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I'm building a touch UI for a timesheet program.

Requirements:

1) Record the start and end time of a break.

2) Determine if the user is leaving the work place for their break (for safety reasons we can get an accurate count of who is on site at any time).

3) Make it visual enough for the choices to be inferred (not all employees are able to read)

This is what I have:

enter image description here

That's too much text to satisfy the 3rd requirement. What visual queues could help in this situation?

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Are the potential users you're concerned about in #3 low literacy or completely illiterate? –  Roddy of the Frozen Peas Apr 10 '13 at 19:35
7  
Good luck! Years ago we considered something like this for farm workers, and I was introduced to the difficulty by one of our farm unit managers showing me a timeclock punch card with a red lipstick kiss mark on it. The lady couldn't write her name, so she kissed her punch card to know it was hers. –  thursdaysgeek Apr 10 '13 at 22:55

2 Answers 2

up vote 3 down vote accepted

Why do you use a modal dialog if there are only two options? Is that triggered by the "Start break" button? I'd suggest smoothing that out like this (get a designer to make some proper icons for you though, only so much you can do in a mockup).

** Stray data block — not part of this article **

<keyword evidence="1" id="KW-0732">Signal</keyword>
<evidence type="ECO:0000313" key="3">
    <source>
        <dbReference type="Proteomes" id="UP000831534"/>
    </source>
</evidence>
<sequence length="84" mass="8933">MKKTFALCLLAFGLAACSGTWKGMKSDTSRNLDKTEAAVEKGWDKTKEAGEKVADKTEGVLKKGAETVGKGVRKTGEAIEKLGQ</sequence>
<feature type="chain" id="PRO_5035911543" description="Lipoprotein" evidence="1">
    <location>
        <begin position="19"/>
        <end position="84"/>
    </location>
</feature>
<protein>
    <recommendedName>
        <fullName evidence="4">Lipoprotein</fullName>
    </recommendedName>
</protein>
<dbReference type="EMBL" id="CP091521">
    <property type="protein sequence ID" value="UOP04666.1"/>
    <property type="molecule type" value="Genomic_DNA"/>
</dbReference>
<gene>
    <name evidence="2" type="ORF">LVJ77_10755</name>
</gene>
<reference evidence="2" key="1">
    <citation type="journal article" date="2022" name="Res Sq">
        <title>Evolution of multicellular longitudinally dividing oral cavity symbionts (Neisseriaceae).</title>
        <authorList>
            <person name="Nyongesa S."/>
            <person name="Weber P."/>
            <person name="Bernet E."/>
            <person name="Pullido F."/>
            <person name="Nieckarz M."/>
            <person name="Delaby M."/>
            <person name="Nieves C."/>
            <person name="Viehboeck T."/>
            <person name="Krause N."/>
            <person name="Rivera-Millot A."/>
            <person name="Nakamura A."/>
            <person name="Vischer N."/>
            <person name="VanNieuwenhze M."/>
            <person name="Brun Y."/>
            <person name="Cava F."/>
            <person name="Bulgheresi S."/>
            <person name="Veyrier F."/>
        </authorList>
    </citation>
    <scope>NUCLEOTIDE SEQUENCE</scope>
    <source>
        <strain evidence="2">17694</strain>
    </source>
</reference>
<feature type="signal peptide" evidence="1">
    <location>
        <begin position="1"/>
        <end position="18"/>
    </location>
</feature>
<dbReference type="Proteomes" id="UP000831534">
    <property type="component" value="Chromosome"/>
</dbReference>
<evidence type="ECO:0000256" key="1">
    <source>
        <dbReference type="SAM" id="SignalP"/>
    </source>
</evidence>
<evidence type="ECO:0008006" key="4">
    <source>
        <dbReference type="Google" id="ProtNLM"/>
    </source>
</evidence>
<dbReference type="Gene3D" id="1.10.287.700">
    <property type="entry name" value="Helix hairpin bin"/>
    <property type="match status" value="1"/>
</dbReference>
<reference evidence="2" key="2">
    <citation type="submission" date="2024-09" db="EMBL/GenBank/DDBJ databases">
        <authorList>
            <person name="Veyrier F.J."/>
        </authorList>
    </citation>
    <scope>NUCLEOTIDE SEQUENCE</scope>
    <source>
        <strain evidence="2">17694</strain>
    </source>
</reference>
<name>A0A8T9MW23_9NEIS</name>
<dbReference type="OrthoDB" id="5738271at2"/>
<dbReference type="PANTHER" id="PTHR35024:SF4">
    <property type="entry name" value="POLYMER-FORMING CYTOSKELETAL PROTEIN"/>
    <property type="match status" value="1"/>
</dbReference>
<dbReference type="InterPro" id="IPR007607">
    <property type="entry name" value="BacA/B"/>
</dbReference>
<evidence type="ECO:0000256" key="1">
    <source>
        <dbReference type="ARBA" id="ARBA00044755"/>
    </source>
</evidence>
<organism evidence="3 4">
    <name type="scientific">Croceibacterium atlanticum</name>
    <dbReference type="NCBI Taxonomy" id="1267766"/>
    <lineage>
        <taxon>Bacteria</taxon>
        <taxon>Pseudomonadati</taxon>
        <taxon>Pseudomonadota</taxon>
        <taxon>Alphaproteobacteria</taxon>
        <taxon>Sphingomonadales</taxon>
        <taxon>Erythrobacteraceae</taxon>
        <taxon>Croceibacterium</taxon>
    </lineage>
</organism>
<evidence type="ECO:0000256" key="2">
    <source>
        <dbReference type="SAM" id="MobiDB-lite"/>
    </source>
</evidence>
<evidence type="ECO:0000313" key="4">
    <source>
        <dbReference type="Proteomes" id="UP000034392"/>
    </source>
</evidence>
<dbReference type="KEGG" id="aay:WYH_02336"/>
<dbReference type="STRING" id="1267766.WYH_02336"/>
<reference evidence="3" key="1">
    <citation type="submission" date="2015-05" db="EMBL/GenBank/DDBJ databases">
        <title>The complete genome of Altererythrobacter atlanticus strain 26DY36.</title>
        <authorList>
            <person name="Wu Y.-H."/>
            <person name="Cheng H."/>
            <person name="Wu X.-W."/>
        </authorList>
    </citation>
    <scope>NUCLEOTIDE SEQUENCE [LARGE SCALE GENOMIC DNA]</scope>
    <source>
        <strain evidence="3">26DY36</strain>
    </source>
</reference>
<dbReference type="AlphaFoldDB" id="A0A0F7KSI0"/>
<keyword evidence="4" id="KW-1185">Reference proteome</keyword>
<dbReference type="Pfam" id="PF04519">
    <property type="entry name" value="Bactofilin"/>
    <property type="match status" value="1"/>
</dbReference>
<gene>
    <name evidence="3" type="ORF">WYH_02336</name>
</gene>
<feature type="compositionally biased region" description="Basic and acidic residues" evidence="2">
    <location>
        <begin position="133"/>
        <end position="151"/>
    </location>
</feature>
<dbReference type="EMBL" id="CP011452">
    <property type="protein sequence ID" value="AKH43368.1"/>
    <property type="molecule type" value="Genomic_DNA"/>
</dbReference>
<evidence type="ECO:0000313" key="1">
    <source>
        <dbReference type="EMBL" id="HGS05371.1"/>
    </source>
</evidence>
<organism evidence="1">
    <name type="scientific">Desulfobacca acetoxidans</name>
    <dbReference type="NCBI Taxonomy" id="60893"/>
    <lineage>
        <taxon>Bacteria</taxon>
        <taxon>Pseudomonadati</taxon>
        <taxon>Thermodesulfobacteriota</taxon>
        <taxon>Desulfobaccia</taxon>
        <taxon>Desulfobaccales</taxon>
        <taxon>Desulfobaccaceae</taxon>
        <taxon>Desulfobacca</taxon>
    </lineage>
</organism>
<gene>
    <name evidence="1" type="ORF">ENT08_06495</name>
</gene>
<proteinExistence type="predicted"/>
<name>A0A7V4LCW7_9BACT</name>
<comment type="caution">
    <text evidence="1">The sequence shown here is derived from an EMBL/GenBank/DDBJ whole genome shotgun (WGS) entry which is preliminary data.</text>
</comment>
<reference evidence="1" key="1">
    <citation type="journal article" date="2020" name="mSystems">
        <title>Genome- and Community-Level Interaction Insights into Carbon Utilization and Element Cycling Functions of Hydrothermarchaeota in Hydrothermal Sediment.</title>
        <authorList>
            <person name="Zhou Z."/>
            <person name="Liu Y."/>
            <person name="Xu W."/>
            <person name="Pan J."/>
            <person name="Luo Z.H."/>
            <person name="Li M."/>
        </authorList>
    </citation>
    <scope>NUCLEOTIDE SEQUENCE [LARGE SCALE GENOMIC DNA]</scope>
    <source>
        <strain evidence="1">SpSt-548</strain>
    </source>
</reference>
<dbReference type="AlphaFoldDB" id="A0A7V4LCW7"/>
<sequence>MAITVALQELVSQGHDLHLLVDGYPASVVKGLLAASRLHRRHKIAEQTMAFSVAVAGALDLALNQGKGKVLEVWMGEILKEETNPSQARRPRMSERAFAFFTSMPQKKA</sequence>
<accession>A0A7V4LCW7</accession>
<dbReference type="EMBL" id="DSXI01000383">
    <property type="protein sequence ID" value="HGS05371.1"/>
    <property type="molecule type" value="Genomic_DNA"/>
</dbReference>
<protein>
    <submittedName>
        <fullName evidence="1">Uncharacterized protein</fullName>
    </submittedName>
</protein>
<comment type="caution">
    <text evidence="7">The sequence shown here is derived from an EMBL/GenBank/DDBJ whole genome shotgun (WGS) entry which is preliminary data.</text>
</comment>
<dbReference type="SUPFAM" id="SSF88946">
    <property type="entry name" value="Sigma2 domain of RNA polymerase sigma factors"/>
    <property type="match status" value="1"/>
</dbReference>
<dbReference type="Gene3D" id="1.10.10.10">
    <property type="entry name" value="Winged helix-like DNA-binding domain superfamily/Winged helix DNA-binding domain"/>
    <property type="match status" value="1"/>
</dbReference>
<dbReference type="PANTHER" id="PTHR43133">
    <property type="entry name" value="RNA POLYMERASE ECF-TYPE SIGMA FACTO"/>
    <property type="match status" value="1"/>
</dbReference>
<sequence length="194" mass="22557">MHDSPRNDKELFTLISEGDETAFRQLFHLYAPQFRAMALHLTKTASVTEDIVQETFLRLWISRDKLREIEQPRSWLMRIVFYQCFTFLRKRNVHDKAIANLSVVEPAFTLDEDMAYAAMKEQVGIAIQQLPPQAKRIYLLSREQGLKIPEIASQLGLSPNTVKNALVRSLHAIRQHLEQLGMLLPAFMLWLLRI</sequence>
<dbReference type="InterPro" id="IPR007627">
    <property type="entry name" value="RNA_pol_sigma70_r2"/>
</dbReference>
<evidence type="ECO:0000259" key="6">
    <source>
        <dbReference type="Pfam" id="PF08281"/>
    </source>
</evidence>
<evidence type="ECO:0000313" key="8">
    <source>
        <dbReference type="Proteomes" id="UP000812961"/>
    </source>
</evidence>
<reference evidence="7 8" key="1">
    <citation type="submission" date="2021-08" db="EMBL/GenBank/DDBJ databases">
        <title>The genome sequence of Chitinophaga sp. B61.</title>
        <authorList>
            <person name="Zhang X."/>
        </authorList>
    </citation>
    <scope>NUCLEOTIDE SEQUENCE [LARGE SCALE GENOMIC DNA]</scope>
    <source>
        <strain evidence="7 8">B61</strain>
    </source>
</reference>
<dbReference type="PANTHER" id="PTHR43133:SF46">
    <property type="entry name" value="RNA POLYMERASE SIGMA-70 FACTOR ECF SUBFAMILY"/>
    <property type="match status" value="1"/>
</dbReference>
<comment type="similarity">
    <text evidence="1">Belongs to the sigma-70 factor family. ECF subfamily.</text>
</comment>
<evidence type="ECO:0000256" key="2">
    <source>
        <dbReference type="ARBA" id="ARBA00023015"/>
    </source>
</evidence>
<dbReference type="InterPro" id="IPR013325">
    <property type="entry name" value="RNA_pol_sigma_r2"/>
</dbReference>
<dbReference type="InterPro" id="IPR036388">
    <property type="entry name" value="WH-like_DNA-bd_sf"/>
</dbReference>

mockup

download bmml source – Wireframes created with Balsamiq Mockups

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Try to create visual distinction between the choices so it's clear to the user that all of the options aren't the same:

mockup

download bmml source – Wireframes created with Balsamiq Mockups

By making the buttons easily distinguishable, those who do not read will know which button they want with less mental effort.

By giving them a big target to click, the user can quickly select the correct option without exerting fine control over their mouse (desktop) or finger tip (touch screen). This allows for faster time to completion for the task at hand.

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I know you know this, but just as a general parental guidance disclaimer: be careful with those icons, a user may not be aware they are usually for "download" and "share". –  Koen Lageveen Apr 10 '13 at 19:49
    
@KoenLageveen Very good general rule. The options available in Balsamiq are limited in that regard, and one could use generic arrows perhaps pointing down and right to communicate the same intent. The specifics of implementation are going to be contextual to the rest of the app, so there may be existing conventions in use that would apply here. The main take away from my answer should be visual distinction between choices beyond the language used in labels. –  Charles Wesley Apr 10 '13 at 20:13

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